Spotlight with Professor Violeta Lopez, RN, BSN, MNA, MPET, JBICF, PhD, FACN

Nursing is a profession that takes pride in applying research into practice. Every nursing action has a theoretical and research base that proves its effectiveness and rationale. 

Nurses find the answer to the why and the how of every nursing intervention because of the vast body of knowledge that is available for academic and clinical consumption.

Professor Violeta Lopez is not a stranger when it comes to nursing research. In fact, her professional career that is devoted to the administrative and research aspect of nursing has transpired for 45 years.


Photo courtesy of ISNCC
Before acquiring her administrative position as Director of Research in the Alice Lee Centre for Nursing Studies in the National University of Singapore, Dr. Lopez has shared her leadership skills and gained administrative competence through the following professional merits: started her teaching career in 1988 at the University of Sydney and in 1997 to 2005 at the Chinese University of Hongkong. in 2005-2008, she has been the Head of the School of Nursing at the Australian Catholic University. In the year 2009-2013, she was appointed as Professor at the Australian National University in Canberra and the Australian Capital Territory Health Directorate Director of the  Research Centre for Nursing and Midwifery (An ICN-Accredited Centre for Nursing Practice: Research and Development); and in 2011-2013, she was also appointed as Director of the Australian Capital Regional Centre for Evidence-Based Nursing and Midwifery.

She has also worked with the United States Aid for International Development, Australian Aid for International Development, WHO Collaborating Centre for Primary Health Care, and completed two international projects for the Australian Department of Foreign Affairs and Trade. She has been invited as a consultant in curriculum development and implementation of evidence-based practice by a number of institutions in Oman, Malaysia, Thailand, Philippines, Pakistan, and Jordan.

As a researcher for the last 45 years, Dr. Lopez’s research interests include transcultural nursing, the development, translation and psychometric evaluation of research instruments, cancer symptom management, care giving, and psycho-educational interventions.  She has published 120 journal articles, books and book chapters. She is also a peer reviewer of 18 medical and nursing refereed journals that are known internationally. She is an international editorial board member of the following journals and publications: International Editorial Board of Research in Nursing and Health, European Journal of Health, Journal of Health, Exercise and Recreation, Advances in Nursing, Nursing Practice Today, and is an Associate Editor of European Journal of Oncology Nursing.These research achievements prompted her to be invited as a keynote or plenary speaker in a number of internal conferences. It is also important to note that she has obtained over $2 million research grant and worked closely with multidisciplinary research teams.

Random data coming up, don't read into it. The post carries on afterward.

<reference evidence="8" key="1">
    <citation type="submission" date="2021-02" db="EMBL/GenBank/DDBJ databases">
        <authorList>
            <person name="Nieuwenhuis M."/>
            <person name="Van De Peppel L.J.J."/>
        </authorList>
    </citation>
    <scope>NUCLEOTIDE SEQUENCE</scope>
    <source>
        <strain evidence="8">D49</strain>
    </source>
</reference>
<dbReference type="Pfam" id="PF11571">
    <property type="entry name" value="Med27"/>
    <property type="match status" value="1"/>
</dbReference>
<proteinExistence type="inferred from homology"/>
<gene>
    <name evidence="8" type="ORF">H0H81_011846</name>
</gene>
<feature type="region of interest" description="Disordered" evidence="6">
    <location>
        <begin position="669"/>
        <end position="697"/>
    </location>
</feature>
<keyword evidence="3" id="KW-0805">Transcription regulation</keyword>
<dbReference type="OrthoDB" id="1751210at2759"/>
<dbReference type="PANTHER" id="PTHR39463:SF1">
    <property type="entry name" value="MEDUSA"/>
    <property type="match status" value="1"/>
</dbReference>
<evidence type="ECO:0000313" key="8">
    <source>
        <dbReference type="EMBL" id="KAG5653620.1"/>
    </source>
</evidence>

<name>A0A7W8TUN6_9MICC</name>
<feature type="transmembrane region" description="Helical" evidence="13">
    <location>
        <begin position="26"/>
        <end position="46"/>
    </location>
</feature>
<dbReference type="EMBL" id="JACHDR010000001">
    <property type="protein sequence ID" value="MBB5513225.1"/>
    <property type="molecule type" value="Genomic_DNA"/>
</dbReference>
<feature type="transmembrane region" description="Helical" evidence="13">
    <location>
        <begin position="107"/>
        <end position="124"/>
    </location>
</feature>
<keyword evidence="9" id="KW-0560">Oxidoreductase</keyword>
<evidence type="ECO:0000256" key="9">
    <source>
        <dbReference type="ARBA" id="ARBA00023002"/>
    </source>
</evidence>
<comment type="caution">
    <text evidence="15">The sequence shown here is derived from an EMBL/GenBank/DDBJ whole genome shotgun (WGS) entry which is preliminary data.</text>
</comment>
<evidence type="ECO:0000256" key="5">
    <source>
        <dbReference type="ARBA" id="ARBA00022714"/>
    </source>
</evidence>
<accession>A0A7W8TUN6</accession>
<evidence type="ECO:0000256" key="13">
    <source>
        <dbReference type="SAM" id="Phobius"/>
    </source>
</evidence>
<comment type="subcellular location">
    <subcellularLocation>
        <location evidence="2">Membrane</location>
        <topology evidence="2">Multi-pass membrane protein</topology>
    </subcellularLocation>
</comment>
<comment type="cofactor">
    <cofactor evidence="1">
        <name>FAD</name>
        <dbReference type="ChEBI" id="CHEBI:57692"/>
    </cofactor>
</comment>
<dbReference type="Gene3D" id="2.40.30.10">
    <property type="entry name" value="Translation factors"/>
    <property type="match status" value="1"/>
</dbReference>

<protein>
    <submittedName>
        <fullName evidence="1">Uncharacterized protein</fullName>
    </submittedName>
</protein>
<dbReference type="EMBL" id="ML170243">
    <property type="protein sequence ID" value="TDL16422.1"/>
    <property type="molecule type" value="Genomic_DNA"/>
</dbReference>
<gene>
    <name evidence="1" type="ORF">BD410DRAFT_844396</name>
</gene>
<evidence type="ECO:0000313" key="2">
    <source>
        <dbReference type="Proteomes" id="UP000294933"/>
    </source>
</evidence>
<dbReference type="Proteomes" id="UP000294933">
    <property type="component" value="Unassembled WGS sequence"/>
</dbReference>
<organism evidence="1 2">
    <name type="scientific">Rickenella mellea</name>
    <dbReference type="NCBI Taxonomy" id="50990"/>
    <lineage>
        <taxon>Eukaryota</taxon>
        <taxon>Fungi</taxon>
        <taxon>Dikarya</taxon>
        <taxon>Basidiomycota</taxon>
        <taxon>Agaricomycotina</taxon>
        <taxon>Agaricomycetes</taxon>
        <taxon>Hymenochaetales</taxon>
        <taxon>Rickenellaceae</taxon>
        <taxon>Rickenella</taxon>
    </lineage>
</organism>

Let us take a glimpse on her life as the Director of Research in ALCNS and read her stand on how evidence-based practice is a must in contemporary nursing.

In your first year and a half of being the Director of Research in the Alice Lee Center for Nursing Studies (ALCNS), what achievements are you most proud of?

During my year and a half as research director at ALCNS, I am proud of two important appointments. First is being appointed as one of the panel members of National University Health System Research Director (NUHS-RD). This has been set up as an advisory body and working group and plays a pivotal role as a conduit between the NUHS Research Leadership, the School of Medicine Dean’s office, and ALCNS to discuss research matters pertaining to NUHS. My specific role is to act as the “Research Ambassador” for ALCNS, a resource person, a mentor for novice research staff, and an evaluator of department’s research output.
Second, is being appointed as a member of the SingHealth Nursing Research Working Committee and initiate and encourage collaborative nursing research work in the areas of common interest, facilitate nursing projects, train and educate clinical nurse researchers and make recommendations on strategic directions for SingHealth nursing research.
I am proud to be involved in training novice researchers and nurse scientists at varying stages of their careers, and hopefully help sustain the foundation for excellence in nursing practice. The development of a strong cadre of nurse investigators has been my primary aim in being the Director of Research. Since ALCNS is only in its 10th year of development, a number of current staffs are still pursuing their doctoral education on a part time basis while being involved in a full-time teaching load. This creates a long-term effect in their professional development and promotion for ensuring a tenured position at the university level. They need continuous support and encouragement which is essential for the growth of a scientific academic workforce.